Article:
For leather factories across India, the tit-for-tat U.S.-China trade war is opening up opportunities for the manufacturers across the country.
For the 53 leather vendors that participated in the India Factory & Sourcing Expo in New York last week, the event provided a platform for these factories to test the waters with American customers. Hosted by The Accessories Council and held in partnership with India’s Council of Leather Exports, the presentation of manufacturers was the first of its kind in the U.S. for many years.
“By taking part, the factories learn if they’re right for the market,” said Karen Giberson, president of The Accessories Council. “Everybody wants to work here but not everybody’s right, so it’s a very affordable option for the factories to dip their toe in the water and see if it’s good before they invest a lot.”
The expo saw a total of 156 companies and 200 buyers attend over the two days, ranging in scale from Vince Camuto and Kenneth Cole to hopeful designers with plans in their pockets. In a similar fashion, the variety of vendors on display included both those who were already selling to well-established European brands and those willing to work with much smaller minimums. Representatives of The Accessories Council were also available to direct visitors towards the right fit; members of the team make regular trips to India to tour the facilities so that they can speak firsthand to what can be offered.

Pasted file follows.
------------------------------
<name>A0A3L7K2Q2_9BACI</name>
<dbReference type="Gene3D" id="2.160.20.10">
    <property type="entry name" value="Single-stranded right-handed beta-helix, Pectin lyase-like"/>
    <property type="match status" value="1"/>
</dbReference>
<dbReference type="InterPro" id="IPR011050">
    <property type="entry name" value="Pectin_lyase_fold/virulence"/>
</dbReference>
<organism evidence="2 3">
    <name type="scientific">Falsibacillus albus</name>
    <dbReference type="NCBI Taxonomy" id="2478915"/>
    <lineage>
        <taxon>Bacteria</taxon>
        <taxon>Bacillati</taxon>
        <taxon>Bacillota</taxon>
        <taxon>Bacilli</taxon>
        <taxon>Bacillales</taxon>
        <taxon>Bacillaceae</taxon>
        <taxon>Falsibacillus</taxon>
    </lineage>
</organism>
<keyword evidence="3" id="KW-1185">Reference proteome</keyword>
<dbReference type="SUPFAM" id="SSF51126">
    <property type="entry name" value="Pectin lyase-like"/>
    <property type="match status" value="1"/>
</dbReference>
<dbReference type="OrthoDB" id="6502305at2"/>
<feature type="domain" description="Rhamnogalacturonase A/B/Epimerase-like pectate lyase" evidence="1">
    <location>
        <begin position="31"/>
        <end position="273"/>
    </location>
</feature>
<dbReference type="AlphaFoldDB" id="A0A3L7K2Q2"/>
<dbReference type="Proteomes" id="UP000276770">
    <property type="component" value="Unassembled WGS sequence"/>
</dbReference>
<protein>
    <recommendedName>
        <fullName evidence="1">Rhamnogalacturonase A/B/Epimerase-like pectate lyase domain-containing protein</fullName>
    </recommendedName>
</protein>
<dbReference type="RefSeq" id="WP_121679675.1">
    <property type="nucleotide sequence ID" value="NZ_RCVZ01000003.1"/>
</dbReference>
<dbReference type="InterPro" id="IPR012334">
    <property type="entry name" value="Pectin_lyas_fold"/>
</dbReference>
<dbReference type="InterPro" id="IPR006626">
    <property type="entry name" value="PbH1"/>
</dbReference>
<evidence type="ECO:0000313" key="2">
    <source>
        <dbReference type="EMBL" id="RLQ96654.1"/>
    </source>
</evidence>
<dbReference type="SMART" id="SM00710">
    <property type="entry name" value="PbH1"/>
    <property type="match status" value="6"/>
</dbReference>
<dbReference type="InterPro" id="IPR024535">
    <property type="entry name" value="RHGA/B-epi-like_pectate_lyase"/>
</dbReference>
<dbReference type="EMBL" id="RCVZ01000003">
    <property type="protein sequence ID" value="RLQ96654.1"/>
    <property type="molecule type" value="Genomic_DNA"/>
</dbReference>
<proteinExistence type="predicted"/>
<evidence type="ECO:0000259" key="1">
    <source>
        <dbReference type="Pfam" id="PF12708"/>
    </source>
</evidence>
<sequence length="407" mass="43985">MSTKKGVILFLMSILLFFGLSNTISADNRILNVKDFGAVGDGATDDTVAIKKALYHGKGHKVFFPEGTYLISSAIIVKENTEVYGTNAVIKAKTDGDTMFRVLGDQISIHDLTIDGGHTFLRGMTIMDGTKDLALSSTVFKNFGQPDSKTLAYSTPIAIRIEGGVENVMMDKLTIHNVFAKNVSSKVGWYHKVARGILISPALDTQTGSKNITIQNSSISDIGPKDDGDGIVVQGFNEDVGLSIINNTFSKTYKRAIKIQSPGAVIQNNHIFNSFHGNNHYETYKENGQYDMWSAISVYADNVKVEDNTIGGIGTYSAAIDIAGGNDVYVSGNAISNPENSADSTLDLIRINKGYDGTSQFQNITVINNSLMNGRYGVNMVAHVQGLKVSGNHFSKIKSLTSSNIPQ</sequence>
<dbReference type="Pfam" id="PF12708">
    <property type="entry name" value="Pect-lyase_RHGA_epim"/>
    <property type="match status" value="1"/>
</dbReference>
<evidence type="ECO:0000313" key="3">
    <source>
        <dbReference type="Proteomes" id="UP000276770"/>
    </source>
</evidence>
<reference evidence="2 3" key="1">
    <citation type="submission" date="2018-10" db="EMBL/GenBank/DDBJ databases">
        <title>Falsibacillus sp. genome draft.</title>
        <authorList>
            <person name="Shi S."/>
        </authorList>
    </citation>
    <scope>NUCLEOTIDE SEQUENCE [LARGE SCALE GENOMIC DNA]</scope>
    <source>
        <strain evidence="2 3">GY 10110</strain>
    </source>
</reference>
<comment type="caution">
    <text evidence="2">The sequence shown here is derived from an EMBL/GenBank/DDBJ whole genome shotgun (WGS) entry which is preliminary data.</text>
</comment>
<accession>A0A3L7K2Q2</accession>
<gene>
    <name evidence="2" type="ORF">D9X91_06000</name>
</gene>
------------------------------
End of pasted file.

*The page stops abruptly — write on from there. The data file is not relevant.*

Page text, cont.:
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Including a range of product, price point and capability was a priority for the event. The Council for Leather Exports in India was responsible for assembling the line-up and used a democratic process: whoever signed up first got the spots. However, for future expos, The Accessories Council intends to implement a more rigorous system by requiring proof of Sedex or ISO certifications.
“We want to know we can send a buyer to a factory that we can assure is certified, that has been inspected,” said Giberson.
This was the first expo of many that the Accessories Council hopes to host with Indian manufacturers. Part of a four-year-long project between the two countries, the event is seen as part of a broader mission to educate brands on this alternative to Chinese factories — which grows more relevant as trade talks continue. With the additional recent announcement that the biggest footwear park in the world will be developed in Bahadurgarh, India, there is increasing reason to look towards the country.
“It’s a learning process for our brands, our companies and our members, who need to think about diversification of their supply chains because of everything that’s happening with the tariffs or could potentially happen with the tariffs,” explained Giberson. “It’s a good time to take a look and to start to groom your next factory partner.”
How the India Factory & Sourcing Expo Hopes to Challenge China’s Manufacturing Power